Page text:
Do Your Own Lobster Fishing

Even if it's only to put a little extra meat on the table, lobster fishing season is an opportunity Atlantic coast residents shouldn't waste.

| May/June 1979

If you live near the Atlantic coast between Nova Scotia and New Jersey you'll be missing a good bet if you don't set out a few traps and try lobster fishing this summer.

The so-called "Maine Lobster" (Homarus americanus) is a great source of free, high-quality (and delicious!) protein, and it can also provide the enterprising boater with some additional income! A full-time commercial lobsterman or -woman can make up to $25,000 a year, and even a "summer sailor" can earn upward of $10,000 in a good season.

(The Pacific spiny lobster—Panulirus interruptus—and the smaller "spiny" of the southeast coast—P argus—are, of course, also delicious and potentially profitable. These species can often be taken by means of the same traps and techniques that are used for their northeastern cousins.)

The basic equipment necessary for this epicurean endeavor will include a boat, a motor (not absolutely essential if you're within rowin' range of your lobster grounds), and some lobster traps (usually referred to as "pots"). If you shop around, the total outfit—including new pots, a used boat and motor, and licenses—can cost less than $300. (I work from a 12-foot skiff with a three horsepower outboard and pull my pots by hand. Mechanical devices, like blocks and winches, are—of course—also helpful if you fish a large number of traps.)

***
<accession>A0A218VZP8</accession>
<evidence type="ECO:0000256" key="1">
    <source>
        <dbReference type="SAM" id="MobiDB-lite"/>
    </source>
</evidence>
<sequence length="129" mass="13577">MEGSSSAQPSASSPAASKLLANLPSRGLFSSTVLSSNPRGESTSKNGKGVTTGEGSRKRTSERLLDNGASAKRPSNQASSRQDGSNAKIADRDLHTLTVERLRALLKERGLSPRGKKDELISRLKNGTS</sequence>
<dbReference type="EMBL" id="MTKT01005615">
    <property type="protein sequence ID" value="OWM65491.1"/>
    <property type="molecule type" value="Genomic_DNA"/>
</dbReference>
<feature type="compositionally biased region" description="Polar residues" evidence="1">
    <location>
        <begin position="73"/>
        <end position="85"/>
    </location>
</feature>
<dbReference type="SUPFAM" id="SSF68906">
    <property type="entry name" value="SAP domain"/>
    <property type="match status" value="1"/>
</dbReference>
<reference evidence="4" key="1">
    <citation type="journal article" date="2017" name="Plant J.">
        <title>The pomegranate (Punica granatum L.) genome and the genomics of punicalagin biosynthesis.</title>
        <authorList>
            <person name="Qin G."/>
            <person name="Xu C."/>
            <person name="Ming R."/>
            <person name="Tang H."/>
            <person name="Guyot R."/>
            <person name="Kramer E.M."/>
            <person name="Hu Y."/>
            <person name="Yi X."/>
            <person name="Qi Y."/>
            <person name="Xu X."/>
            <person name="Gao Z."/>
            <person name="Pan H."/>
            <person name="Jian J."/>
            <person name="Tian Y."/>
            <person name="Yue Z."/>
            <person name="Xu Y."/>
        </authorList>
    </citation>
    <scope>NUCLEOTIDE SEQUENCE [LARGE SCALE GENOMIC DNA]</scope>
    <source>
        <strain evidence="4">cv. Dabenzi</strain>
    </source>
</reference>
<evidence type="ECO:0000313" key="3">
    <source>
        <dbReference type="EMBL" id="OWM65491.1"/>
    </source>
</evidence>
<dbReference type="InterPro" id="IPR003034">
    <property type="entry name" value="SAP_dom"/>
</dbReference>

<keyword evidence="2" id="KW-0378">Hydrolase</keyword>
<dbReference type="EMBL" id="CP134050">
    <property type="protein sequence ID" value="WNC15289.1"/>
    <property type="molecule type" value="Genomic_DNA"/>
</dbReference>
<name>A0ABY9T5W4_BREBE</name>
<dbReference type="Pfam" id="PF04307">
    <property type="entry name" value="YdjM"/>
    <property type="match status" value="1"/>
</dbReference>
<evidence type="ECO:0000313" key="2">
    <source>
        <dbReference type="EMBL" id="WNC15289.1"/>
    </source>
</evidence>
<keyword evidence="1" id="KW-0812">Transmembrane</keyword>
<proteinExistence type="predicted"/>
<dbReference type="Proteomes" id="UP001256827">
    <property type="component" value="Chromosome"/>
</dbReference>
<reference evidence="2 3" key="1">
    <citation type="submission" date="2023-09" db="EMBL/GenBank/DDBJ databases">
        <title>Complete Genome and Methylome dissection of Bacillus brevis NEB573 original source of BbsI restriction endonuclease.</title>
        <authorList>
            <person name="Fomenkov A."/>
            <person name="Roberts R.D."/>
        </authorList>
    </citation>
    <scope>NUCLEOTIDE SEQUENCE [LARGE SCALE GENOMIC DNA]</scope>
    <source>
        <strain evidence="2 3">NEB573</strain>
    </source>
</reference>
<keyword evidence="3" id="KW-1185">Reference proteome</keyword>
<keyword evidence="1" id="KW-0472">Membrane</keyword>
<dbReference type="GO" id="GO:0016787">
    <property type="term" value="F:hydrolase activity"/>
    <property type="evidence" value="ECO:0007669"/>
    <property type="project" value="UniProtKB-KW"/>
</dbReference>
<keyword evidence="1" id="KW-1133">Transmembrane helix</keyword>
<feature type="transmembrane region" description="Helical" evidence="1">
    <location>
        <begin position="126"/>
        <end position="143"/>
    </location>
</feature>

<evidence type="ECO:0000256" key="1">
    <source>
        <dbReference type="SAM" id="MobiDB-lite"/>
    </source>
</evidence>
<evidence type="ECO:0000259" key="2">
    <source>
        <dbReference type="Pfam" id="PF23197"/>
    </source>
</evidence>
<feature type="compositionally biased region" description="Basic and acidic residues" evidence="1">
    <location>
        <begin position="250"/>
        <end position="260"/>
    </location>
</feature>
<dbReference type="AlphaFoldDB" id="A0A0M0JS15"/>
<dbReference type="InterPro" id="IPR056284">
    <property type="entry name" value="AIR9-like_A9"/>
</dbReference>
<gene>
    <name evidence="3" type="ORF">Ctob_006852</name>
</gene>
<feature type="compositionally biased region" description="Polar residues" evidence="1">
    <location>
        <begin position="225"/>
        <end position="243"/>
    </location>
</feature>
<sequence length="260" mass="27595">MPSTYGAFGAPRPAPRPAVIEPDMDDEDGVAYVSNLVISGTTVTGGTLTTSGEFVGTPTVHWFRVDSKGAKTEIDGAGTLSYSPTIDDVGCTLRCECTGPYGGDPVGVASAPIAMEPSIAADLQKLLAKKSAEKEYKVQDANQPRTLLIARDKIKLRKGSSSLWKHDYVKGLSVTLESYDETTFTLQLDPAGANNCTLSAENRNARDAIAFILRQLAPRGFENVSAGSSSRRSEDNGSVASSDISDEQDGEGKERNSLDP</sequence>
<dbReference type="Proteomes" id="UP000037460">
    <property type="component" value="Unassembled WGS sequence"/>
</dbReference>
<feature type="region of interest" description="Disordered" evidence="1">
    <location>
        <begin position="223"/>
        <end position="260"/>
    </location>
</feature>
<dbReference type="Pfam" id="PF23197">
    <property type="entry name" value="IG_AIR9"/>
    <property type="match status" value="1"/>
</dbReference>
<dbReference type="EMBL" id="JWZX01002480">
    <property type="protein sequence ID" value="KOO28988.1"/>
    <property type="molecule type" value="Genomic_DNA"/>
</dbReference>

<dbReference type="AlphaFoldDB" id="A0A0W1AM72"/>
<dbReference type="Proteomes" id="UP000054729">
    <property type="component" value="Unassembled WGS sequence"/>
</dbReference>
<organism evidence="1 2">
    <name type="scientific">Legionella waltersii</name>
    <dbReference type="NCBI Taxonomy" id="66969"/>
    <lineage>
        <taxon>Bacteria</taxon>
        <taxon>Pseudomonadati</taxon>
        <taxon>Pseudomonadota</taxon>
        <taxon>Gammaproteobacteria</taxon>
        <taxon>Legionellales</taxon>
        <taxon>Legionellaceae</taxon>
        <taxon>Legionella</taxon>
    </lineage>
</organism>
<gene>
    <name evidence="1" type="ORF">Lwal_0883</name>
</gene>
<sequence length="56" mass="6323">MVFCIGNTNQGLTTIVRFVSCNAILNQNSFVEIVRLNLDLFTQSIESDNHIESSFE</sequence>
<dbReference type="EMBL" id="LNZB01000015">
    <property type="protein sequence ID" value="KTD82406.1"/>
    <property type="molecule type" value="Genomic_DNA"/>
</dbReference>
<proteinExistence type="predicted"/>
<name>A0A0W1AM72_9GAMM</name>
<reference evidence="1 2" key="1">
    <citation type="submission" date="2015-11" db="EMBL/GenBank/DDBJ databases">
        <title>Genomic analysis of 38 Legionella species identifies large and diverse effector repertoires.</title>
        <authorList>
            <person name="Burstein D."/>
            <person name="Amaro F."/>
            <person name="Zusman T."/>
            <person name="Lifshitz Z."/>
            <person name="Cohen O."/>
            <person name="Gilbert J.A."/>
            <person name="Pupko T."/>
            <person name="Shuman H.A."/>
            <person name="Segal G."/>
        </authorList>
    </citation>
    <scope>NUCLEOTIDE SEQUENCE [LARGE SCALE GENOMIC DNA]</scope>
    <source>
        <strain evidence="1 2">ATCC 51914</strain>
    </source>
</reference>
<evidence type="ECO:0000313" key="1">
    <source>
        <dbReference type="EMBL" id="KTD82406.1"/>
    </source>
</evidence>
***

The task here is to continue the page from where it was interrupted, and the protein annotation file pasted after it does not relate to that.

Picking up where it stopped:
Conservation Regulations

All U.S. coastal states (and Canada) now regulate lobster fishing, so be sure to check the local laws before you put your first pot in the water. You'll probably need to register your boat and motor. Here in Massachusetts that costs $5.00 per year. Then, there's the license to take lobster. In my state a commercial permit will run an even $100, and you must have one if you want to sell your catch. (These licenses aren't easy to come by, either, since Massachusetts recently froze the number of commercial permits issued.) However, any resident can obtain a $15 "sanction" to fish 10 traps provided any lobsters caught are used for personal consumption only

In addition to controls on the number of pots allowed, there are seasonal restrictions, lobster size limits, trap construction requirements, and other ordinances which vary from state to state. You'll undoubtedly be issued a synopsis of the regulations when you receive your license, and—though I'll discuss the more important ones below—I urge you to be thoroughly familiar with the rules that apply in your particular area.

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